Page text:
Tuesday, July 7, 2015

Here's an IUD--but wait! You can't have sex yet!


By now virtually everyone in the “sex offender laws reform” camp knows the story of Zack Anderson, the 19 year old Indiana youth who faces imprisonment and sex offender registration for a sexual liaison with a 14 year old who pretended to be 17. His parents have pushed and pushed for publicity on this—good for them!—and they have it. The story made the New York Times, quoting RSOL’s executive director Brenda Jones saying that the public registry was “a conviction on steroids.”  Lenore Skenazy wrote a wonderful piece for reason.com about the case, with her own this-says-it-all quote: “That’s because the public Sex Offender Registry is not about public safety. It’s about public shame.” 

And the "Diane Rehm Show" on National Public Radio on July 7, 2015, featured Zack’s story as a segue into the topic of the registry in general and juveniles in particular and the need for reform. Brenda Jones was one of the four panelists, and excellent points were made, with all panelists, even one in the “opposition” camp, agreeing that reform was definitely needed, especially when it comes to juveniles.

There is probably not a reformer among us who could not tell his or her own story of teenage sex resulting in a conviction, either jail time or probation, and placement on the appropriate state’s sex offender registry, often for life. Even states that had or now have passed “Romeo and Juliet” laws have hundreds, often thousands, of young men, and a few young women, on registries because the age difference was one year too many or because, once the exception law was passed, there was no retroactive removal.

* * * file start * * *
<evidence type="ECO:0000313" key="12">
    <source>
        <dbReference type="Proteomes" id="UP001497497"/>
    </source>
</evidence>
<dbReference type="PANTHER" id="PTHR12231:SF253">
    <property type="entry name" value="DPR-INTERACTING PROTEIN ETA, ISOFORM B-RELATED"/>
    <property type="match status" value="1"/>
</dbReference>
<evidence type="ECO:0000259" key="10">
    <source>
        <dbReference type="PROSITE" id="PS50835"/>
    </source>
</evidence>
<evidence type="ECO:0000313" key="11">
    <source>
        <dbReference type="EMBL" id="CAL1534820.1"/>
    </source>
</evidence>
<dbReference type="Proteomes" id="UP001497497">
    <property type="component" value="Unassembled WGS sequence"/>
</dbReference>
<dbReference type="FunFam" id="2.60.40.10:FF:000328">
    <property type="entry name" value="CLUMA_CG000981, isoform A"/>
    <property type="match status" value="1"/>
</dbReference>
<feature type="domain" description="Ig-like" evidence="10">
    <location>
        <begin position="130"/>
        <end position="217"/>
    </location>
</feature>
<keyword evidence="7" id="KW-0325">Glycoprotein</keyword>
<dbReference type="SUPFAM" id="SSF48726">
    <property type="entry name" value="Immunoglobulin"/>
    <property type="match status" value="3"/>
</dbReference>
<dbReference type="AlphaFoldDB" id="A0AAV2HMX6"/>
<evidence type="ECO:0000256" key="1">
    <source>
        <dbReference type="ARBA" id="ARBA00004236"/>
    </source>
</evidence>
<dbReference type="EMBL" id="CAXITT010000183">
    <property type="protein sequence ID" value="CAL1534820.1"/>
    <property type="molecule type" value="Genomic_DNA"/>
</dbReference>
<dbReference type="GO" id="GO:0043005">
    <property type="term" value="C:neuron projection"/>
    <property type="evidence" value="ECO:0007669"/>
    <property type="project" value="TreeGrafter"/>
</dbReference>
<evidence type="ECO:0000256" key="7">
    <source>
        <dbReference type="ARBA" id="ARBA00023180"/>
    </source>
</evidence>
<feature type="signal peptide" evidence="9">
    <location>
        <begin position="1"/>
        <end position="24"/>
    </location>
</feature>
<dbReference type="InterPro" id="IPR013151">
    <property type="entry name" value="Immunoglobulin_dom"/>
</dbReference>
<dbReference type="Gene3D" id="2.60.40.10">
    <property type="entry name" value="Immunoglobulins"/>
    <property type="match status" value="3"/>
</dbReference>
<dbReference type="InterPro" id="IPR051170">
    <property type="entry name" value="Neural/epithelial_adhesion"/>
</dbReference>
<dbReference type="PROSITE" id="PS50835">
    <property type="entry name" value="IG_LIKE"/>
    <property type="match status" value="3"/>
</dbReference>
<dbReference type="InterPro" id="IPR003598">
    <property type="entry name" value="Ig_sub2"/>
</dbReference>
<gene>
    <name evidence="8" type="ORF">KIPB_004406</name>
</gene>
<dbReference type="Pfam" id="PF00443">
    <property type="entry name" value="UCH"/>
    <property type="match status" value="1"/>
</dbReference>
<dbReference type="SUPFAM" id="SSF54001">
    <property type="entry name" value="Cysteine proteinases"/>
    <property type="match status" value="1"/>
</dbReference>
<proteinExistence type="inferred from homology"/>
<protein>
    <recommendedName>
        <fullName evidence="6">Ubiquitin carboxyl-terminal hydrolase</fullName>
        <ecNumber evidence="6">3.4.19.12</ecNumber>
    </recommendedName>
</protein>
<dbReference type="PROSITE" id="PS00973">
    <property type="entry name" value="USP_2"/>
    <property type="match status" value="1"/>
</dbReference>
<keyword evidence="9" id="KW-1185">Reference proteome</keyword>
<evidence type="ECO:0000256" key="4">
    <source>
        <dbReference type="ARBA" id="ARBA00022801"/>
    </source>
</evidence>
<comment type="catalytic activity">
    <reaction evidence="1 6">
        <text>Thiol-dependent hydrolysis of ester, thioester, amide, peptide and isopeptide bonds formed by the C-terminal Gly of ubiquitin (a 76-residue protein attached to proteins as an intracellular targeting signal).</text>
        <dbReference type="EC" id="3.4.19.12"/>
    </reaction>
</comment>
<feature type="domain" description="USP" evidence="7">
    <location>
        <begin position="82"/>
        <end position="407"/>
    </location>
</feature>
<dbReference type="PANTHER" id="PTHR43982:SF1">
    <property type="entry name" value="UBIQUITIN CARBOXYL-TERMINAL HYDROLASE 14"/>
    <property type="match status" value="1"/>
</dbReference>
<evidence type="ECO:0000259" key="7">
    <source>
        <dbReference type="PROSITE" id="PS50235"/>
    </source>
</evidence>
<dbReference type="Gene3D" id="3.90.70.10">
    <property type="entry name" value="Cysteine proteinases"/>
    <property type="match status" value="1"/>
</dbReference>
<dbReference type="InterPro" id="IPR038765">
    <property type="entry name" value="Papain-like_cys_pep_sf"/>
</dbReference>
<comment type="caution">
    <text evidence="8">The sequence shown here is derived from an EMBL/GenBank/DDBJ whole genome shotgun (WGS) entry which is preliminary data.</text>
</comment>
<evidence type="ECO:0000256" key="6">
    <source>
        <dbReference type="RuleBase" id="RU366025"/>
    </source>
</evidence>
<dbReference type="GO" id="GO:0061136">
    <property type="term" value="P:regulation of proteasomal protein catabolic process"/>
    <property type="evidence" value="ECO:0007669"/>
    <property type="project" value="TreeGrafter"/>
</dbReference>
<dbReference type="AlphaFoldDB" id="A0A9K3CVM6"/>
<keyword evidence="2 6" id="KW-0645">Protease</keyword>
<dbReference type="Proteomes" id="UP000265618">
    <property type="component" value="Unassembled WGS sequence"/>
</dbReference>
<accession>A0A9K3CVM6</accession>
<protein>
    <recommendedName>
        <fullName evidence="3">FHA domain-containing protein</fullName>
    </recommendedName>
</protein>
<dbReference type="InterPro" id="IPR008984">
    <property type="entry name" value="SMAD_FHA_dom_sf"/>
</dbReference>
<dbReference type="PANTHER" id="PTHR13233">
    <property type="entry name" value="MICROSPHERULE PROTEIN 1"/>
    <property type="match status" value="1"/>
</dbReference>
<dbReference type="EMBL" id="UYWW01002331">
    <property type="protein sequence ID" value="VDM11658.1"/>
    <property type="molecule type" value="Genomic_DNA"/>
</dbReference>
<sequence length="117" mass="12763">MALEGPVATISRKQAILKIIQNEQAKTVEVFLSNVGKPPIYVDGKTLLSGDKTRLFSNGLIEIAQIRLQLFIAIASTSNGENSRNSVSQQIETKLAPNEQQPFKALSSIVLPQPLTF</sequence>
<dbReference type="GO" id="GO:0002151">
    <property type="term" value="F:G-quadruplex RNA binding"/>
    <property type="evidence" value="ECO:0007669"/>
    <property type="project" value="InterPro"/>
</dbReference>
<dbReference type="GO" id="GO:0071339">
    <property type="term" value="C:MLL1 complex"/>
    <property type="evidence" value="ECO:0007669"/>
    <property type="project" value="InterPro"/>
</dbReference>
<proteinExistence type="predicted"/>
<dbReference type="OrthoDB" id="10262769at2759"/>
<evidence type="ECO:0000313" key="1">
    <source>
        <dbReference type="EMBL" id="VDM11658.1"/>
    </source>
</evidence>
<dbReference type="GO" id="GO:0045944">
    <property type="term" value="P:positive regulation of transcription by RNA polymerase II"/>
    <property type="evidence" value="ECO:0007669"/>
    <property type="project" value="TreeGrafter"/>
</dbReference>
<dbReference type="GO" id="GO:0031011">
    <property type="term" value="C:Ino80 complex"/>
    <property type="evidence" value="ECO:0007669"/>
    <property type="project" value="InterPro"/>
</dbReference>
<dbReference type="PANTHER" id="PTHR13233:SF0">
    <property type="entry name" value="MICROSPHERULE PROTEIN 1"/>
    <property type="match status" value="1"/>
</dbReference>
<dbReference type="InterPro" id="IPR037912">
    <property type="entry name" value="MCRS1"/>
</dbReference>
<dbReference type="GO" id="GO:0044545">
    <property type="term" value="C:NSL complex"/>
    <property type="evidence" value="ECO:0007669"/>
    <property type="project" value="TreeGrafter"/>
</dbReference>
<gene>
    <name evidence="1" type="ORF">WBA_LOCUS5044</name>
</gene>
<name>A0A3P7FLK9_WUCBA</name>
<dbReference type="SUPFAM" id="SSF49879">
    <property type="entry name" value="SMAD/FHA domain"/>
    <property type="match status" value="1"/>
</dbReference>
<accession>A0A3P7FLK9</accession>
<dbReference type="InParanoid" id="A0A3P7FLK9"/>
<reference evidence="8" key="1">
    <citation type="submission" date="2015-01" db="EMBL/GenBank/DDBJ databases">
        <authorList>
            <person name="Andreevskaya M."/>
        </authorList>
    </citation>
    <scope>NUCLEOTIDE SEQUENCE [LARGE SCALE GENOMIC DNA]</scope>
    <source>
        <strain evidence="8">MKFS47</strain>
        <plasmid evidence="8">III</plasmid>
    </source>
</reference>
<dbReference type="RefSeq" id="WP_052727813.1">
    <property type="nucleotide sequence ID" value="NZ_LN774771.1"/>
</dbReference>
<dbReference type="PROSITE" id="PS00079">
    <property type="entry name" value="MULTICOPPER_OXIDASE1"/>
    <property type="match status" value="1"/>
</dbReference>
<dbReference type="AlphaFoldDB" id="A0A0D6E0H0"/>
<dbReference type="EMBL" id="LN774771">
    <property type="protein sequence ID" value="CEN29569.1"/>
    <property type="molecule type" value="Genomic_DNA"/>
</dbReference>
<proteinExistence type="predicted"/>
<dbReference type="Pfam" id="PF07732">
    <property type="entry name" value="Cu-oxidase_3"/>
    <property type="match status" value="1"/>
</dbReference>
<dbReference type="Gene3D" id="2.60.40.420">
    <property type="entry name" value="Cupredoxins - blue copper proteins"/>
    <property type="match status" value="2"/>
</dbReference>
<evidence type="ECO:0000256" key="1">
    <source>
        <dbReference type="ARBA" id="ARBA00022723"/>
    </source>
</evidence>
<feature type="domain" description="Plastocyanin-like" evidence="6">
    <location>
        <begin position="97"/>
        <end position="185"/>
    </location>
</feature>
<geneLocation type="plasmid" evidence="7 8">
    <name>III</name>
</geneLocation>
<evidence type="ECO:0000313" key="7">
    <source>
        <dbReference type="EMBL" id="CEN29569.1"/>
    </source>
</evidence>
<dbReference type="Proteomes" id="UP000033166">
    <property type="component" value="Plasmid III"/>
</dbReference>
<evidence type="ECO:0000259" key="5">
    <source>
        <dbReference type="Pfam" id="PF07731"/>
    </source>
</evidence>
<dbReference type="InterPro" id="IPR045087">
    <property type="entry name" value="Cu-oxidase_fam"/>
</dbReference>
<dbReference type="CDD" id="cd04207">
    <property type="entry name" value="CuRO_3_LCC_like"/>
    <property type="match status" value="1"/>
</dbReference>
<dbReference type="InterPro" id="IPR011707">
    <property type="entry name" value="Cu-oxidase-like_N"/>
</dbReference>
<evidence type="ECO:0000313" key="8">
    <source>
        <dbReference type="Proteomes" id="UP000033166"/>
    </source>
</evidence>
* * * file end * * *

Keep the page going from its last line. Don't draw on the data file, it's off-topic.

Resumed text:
Texas’ own most prominent case also made headlines and even went to national television. The story, as briefly as possible, is this: dating high school couple, boy a senior, girl a freshman; he was convicted of “sexual abuse of a child” and registered for life. They married; they have four children; they have been married now for over 15 years; he remains on the registry and will be there, unless something changes, until he dies. A generation before, this was called pre-marital sex; now it is sexual abuse of a child.

If this were the end of the story, it would be bad enough. However….

The Guttmacher Institute, a non-profit organization that works to advance reproductive health, has published a report verifying that over half of our states allow all minors twelve years old and above to receive contraceptive services, many of them without the permission of a parent, which, in this situation, is actually immaterial. Almost all of the remaining states make them available to some, sometimes dependent on an arbitrary decision that the individual is “more mature.” In some states the adolescents learn of this availability and their rights in their middle schools. 

Does anyone see a problem here? However they find out about them, wherever they can go to receive them, 12 and 13 and 14 year olds are being fitted with contraceptive devices in programs sanctioned and sometimes promoted by our government. With whom is it legal for these 12 and 13 and 14 year olds to engage in sex? The way the sexual penal code reads in virtually every state, no one. Not too many years ago, the state of Utah prosecuted both a 13-year-old girl and her 12-year-old boyfriend for “sexual assault of a child under 14.” They were each named as the victim in the other’s case. Both of these sexual criminals were placed on the Utah sex offender registry. 

And heaven help the 17 year old who engages in sex with a fully compliant 14 year old in a state where the age of consent is 16 or 17. Her contraceptive device may protect her from pregnancy, but it will not protect him from the horrors of a prosecution for sexual assault of a child or a minor, and it certainly won’t protect him from many, many years, quite possibly a lifetime, of sex offender registration.